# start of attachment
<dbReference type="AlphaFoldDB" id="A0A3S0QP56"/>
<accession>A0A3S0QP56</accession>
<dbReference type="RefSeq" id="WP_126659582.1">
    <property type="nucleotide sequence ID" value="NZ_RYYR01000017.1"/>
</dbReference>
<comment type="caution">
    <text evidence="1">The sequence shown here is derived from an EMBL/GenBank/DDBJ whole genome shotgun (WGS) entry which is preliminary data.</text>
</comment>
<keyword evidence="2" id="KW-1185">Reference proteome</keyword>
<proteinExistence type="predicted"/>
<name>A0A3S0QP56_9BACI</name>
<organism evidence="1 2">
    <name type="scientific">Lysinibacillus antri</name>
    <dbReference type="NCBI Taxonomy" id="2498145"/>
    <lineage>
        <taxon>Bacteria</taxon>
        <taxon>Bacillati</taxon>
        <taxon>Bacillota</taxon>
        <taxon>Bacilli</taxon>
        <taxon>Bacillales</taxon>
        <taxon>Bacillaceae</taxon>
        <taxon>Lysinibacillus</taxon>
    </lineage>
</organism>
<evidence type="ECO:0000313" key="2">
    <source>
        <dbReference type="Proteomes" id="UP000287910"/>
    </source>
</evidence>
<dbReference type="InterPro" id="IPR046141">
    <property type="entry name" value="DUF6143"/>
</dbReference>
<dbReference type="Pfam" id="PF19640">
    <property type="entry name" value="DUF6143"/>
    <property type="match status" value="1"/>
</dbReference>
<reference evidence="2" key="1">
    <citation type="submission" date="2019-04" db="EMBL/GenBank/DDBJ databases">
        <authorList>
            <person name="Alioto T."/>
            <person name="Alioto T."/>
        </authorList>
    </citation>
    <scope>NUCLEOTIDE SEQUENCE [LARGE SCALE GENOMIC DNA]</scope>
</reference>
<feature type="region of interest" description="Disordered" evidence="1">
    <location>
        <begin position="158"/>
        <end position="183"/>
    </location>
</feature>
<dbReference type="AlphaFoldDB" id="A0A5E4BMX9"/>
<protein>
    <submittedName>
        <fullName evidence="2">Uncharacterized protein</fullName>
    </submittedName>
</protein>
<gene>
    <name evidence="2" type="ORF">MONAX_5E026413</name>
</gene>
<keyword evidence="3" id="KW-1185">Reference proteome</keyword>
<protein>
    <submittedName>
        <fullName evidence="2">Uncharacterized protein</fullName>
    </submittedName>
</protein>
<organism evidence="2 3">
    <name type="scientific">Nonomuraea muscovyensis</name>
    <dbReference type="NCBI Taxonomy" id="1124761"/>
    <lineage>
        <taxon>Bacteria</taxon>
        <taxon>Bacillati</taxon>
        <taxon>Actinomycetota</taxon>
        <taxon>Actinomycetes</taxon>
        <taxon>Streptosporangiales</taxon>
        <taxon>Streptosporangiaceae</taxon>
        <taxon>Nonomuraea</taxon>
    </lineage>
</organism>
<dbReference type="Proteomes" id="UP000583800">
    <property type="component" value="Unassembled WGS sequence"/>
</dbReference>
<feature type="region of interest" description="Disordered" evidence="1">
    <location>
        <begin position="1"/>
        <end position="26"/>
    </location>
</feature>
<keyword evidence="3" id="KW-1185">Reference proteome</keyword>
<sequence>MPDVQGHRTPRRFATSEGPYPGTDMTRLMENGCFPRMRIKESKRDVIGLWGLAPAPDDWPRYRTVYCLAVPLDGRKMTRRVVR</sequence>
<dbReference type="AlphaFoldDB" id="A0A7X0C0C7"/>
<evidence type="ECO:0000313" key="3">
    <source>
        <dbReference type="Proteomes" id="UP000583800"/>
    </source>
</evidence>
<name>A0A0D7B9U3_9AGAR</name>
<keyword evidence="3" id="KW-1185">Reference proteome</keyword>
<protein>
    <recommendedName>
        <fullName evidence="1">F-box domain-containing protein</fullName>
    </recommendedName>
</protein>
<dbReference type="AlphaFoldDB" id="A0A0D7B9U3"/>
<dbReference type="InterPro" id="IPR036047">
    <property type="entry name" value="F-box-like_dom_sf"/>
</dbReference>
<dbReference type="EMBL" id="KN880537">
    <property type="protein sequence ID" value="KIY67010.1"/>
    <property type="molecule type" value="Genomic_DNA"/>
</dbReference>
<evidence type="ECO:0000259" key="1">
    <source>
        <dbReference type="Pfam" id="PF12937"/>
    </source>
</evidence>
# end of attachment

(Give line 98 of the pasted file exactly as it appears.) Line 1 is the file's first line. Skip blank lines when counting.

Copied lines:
<keyword evidence="3" id="KW-1185">Reference proteome</keyword>